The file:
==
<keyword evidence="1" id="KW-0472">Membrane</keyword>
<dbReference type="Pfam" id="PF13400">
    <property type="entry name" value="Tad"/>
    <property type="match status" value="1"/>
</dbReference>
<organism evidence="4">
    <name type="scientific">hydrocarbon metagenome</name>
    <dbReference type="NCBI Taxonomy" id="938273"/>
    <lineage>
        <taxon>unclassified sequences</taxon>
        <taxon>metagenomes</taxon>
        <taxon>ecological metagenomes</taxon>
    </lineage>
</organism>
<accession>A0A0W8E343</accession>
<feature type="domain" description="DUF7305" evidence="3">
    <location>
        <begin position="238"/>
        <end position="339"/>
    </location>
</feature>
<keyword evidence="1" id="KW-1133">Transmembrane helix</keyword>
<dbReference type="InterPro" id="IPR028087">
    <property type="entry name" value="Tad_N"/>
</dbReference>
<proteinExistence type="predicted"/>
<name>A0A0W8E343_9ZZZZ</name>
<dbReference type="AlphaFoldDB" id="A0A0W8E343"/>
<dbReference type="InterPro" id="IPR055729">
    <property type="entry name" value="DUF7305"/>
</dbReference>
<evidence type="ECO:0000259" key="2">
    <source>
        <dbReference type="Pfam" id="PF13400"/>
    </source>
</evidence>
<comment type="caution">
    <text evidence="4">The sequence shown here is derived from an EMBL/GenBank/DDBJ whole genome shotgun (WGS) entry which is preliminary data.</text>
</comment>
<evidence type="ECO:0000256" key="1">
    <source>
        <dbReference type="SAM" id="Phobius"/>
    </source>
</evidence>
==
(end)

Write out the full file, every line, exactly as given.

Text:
<keyword evidence="1" id="KW-0472">Membrane</keyword>
<dbReference type="Pfam" id="PF13400">
    <property type="entry name" value="Tad"/>
    <property type="match status" value="1"/>
</dbReference>
<organism evidence="4">
    <name type="scientific">hydrocarbon metagenome</name>
    <dbReference type="NCBI Taxonomy" id="938273"/>
    <lineage>
        <taxon>unclassified sequences</taxon>
        <taxon>metagenomes</taxon>
        <taxon>ecological metagenomes</taxon>
    </lineage>
</organism>
<accession>A0A0W8E343</accession>
<feature type="domain" description="DUF7305" evidence="3">
    <location>
        <begin position="238"/>
        <end position="339"/>
    </location>
</feature>
<keyword evidence="1" id="KW-1133">Transmembrane helix</keyword>
<dbReference type="InterPro" id="IPR028087">
    <property type="entry name" value="Tad_N"/>
</dbReference>
<proteinExistence type="predicted"/>
<name>A0A0W8E343_9ZZZZ</name>
<dbReference type="AlphaFoldDB" id="A0A0W8E343"/>
<dbReference type="InterPro" id="IPR055729">
    <property type="entry name" value="DUF7305"/>
</dbReference>
<evidence type="ECO:0000259" key="2">
    <source>
        <dbReference type="Pfam" id="PF13400"/>
    </source>
</evidence>
<comment type="caution">
    <text evidence="4">The sequence shown here is derived from an EMBL/GenBank/DDBJ whole genome shotgun (WGS) entry which is preliminary data.</text>
</comment>
<evidence type="ECO:0000256" key="1">
    <source>
        <dbReference type="SAM" id="Phobius"/>
    </source>
</evidence>